When we finally got to the bottom of the mountain, we rewarded ourselves with lots and lots of gelato. Then we decided that we were far too gross to be in normal civilization so we went back to change for dinner! We then went to Vernazza for dinner, where we ate at a BEAUTIFUL restaraunt perched on the side of a mountain over the water. It mostly served seafood and the wine was cheaper than the water. Will got a plate of a bunch of different fried seafood. He really liked it, but for the most part he didn't actually know what he was eating. After dinner, we got on a train back home and went to sleep!!

Until tomorrow!
Elizabeth and Will

Day 7


Cinque Terre

Hello again family!

 We woke up this morning to the sound of birds chirping and sheep baying outside our window. After getting dressed for the day, we went downstairs to a little dining room where breakfast had been prepared for the guests. It was a bit of a lighter fare than what we're used to (as is the Italian way), but it was enough to last a little bit.

It was an incredibly beautiful day - the perfect day for town hopping and beach walking. We first headed to the town of Riomaggiore, the southernmost of the Cinque Terre towns. It was tiny and didn't have much beach access, so it wasn't as great as we had thought it would be. The town is mostly known for water sports, but we weren't planning to do any of that so it didn't hold much interest for us. We grabbed some cappuccinos (of course) and then headed off to Corniglia.

Corniglia is the middle Cinque Terre town and is perched high on a hill. You can either wall up 365 steps to get the top (one for every day of the year) or take a bus. Given our fatigue after yesterday's crazy hike, we chose the bus. We had done some research about the beaches in Cinque Terre and we knew that there was a great beach in between the towns of Corniglia and Vernazza that you could walk to from Corniglia. So, we went to a little shop in town and bought bread, pesto, tomatoes, mozzarella, and spicy salami (for Will of course) to take for a picnic when we got to the beach.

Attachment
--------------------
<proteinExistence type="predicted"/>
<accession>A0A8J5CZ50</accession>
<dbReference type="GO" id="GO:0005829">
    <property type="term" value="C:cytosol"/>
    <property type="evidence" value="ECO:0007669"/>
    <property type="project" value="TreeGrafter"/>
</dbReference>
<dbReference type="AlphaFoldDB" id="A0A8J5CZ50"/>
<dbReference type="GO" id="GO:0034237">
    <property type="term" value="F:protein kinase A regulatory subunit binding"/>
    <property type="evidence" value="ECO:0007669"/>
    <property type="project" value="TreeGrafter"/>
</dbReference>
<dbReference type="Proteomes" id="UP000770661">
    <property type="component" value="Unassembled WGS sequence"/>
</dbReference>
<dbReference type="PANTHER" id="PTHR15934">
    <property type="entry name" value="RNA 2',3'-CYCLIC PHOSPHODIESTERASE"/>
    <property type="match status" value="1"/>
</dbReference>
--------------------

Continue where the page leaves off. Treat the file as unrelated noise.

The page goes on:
Walking the trail was absolutely beautiful. As I said, Corniglia is on top of a big hill and all along the side of the mountain are vineyards and olive orchards. Walking through it was absolutely breathtaking. After about half an hour, we found a little sign indicating the path towards the beach. We stood at the top of this path and nervously looked down, for it looked RIDICULOUSLY steep. But, we had decided to have a picnic on this beach, so off we went. The sign had said that the beach was 20 min away, but that was an absolute lie. It was at least an hour of the most perilous hiking I have ever experienced. And to paint a beautiful picture for you, you should know that I was wearing a white dress and very simple running shoes - not at all the proper attire for this hike. We literally skidded down steep stretches of "trail," climbed through briar patches, and crawled through bamboo tunnels. I was practically in tears, fearing that we would tumble down the side of the cliff. Yet FINALLY, after the most frightening "walk" I have ever been on, we arrived at an absolutely stunning beach. It was a bit rocky, but it was so secluded and it was perched between two incredibly high mountains. We laid out our towel (we brought the one Lady Gaga gave me because it's thin - thank you Kiki!) and set up our wonderful lunch. And while the food here is naturally amazing, after everything we had just experienced, let me tell you that this was the best food I had ever had.

We spent probably three hours at the beach just relaxing in the sun. Yet we kept looking around and thinking that since there weren other people on the beach, there MUST be an easier way to get to the beach. So when we wanted to leave, we asked an Italian man how to get back to Corniglia. He was leaving too and said that he would show us how to get back. At first we were walking through beautiful trees overlooking the water and then, almost suddenly, we were walking through an abandoned train tunnel. For about one kilometer, we walked in complete darkness trying to see by the light of our phones. Our new Italian friend kept saying that this was like the movies. What he meant was that this was like a horror film where somebody or something could jump out at any moment. After I realized what he meant, the ride took on a whole new meaning. It only took about twenty to thirty minutes to walk back from the beach and the whole walk was completely horizontal. If only someone had shown us the way before we climbed down the mountainside.

When we finally made it back to the train station, we took a train to Manerola, the only town we had left to visit. We walked around for a bit, but we were completely exhausted. So we came back to the farm to get some sleep and get ready for Lake Como!!

Love you all!
Elizabeth and Will